This one's straight up for the econ geeks and it is a bit old, in internet time, but I've been busy so I'm just getting around to commenting on it. Mike Moffat points to the Wikipedia list of "Unsolved Problems in Economics"
and says that while he likes the idea he's not so sure about the choices made by the Wiki community. I hold a similar view though for different reasons. Here's the list, without the commentary (which of course will come later):
* What caused the Industrial Revolution?
* What is the proper size and scope of government?
* How can heterogeneous production goods be included in a mathematically tractable intertemporal equilibrium construction?
* What truly caused the Great Depression?
* Can we explain the Equity Premium Puzzle?
* How is it possible to provide causal explanations using the purely logical constructions of mathematical economics?
* Can we create an equivalent of Black-Scholes for futures contract pricing?
* What is the microeconomic foundation of inflation?
* Is the money supply endogenous?
* How does price formation occur? Why do some markets achieve Pareto efficiency?
* What causes the variation of income among ethnic groups?
Mike appears to object to the fact that many of these questions don't really have a single particular answer. It is doubtful if the Industrial Revolution had a single cause. Or at least I think so and so does Mike. But I don't think that's a case for rejection - interesting questions often have multiple solutions, just ask the mathematician (ok, ok, that's a bit semantic). The job of economic researchers, particularly the empirical guys (guided by the theoretical gals), is to figure out the appropriate relative weights and likelihoods of various explanations. Maybe the Great Depression was 62% due to Monetary factors, 34% due to Animal Spirits 17% due to Real Shocks, 13% due to the radio broadcast of The War of the Worlds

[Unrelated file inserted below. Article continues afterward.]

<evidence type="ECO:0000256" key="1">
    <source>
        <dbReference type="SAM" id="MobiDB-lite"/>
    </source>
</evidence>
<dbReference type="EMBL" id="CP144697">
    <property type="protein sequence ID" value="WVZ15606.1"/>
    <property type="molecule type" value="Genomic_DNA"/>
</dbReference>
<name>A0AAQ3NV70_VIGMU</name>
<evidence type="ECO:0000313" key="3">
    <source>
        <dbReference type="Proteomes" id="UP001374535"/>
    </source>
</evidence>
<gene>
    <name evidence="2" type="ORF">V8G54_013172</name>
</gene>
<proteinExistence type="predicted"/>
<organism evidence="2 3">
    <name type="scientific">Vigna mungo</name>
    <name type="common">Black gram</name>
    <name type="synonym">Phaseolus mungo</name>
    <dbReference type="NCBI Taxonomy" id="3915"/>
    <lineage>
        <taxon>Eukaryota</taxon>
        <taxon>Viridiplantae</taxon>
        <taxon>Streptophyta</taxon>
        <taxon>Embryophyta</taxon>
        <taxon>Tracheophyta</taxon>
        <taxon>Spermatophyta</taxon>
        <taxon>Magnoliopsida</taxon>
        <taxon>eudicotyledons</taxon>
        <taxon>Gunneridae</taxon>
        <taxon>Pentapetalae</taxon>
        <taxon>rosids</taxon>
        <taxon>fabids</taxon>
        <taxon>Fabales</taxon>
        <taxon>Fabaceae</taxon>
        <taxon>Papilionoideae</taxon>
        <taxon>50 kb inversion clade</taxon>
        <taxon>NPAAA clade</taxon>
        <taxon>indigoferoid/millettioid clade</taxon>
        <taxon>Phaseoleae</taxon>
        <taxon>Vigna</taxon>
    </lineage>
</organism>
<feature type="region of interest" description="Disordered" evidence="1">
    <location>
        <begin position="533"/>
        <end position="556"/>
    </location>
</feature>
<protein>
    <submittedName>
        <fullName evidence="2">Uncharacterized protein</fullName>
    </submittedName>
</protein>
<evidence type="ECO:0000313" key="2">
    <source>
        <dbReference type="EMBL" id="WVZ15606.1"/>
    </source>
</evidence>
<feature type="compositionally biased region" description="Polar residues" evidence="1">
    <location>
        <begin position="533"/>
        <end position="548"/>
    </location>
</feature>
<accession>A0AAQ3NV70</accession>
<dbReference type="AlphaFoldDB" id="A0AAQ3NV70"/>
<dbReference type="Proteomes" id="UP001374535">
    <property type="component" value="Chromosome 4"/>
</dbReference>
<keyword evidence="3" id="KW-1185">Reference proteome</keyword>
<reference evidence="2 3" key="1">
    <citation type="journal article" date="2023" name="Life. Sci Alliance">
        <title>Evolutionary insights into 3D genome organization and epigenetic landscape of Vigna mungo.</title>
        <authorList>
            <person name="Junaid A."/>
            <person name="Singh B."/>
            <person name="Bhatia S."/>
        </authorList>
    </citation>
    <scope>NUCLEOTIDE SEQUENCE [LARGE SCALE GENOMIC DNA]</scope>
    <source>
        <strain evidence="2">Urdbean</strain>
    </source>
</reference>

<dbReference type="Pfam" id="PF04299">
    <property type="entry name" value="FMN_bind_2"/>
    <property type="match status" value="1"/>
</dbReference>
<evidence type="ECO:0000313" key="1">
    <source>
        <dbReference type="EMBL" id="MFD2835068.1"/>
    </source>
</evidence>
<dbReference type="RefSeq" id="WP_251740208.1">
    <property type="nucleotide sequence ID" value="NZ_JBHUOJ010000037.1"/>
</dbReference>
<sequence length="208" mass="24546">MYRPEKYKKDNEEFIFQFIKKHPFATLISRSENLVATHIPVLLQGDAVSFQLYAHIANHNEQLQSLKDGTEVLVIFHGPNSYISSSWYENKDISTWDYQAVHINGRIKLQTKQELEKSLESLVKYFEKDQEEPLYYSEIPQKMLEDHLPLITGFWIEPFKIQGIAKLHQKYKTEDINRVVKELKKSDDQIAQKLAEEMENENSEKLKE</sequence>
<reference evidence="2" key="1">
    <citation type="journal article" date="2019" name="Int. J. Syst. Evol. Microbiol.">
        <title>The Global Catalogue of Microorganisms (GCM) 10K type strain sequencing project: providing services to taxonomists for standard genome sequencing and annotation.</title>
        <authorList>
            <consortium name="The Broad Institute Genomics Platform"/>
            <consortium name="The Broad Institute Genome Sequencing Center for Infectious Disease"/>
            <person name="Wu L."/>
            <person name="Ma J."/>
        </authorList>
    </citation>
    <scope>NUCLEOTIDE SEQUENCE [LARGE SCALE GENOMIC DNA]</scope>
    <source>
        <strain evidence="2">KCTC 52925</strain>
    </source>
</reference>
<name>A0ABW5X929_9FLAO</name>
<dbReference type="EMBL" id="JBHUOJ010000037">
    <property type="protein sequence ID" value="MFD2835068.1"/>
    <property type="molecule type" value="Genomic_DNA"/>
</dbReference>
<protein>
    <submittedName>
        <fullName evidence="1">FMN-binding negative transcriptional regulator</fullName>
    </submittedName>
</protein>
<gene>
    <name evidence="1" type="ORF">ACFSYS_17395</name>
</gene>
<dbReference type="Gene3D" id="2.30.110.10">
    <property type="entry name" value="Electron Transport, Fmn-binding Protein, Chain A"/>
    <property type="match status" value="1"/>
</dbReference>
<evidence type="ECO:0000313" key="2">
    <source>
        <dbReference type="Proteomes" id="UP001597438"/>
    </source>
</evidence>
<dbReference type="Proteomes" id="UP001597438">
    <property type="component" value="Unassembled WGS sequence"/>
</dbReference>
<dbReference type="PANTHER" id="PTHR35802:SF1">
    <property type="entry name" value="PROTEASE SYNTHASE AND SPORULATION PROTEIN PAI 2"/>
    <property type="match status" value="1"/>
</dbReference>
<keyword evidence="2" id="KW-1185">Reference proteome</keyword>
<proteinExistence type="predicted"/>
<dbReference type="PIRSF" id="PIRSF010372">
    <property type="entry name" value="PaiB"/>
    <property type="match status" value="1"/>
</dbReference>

, and the rest we can ascribe to measurement error. We need to estimate those numbers.
But here's another Top, perhaps Unsolved, question - What constitutes a Top Unsolved Question in Economics (this is as good a place as any to link to this
)? What criteria should be used?
There's the, possibly apocryphal, piece of econ grad student lore which tells of how D. McCloskey
used to terrorize students which were unfortunate to have him (back then) on their dissertation committee with the "So What" question. Your assumptions could be realistic, your algebra pristine and your statistical analysis robust (without any reference to statistical significance). But you had better also be able to answer the "So What?" question. Or in other words, at the end of the day, why does the subject and the question posed in the dissertation matter?
I can think of three categories/criteria that I think are relevant here, listed in the increasing order of how I think McCloskey would've accepted them (i.e. the first probably wouldn't be all that satisfactory, etc.)
1. Some problems are intrinsically interesting and they excite human curiosity.
2. Some problems tell us something about ourselves and the, uh, human condition, even when they have no obvious practical implications.
3. The consequence for policy, and essentially for human welfare.
Now, I'm actually a lot more sympathetic to (1) than a lot, most even, economists would admit. Some problems are just plain ol' interesting to work on and it's just going be human nature to work on them. Additionally, sometimes no-immediate-practical-implication solutions to esoteric problems can turn out to really matter for everyday bread and butter (or so my Topologist
friends tell me. Of course, they would say that, wouldn't they?). And as a former History student I've filled my head with all kinds of facts that really, I mean, really, have no bearing whatsoever on life as she's lived these days (that thing about being doomed to repeat History if you don't know it? Not true. You gonna repeat it whether you know it or not. To the extent that history does actually repeat itself. Which it doesn't). But perhaps History teaches us something about who we are... maybe. But lots of stuff does that and if that's all there was to it folks'd be right to scoff at History. No, lots of History matters simply because it is an intrinsically interesting area of study. And if Historians can study History for its own stake, then I'm cool with Economists studying Economics for Economics' sake.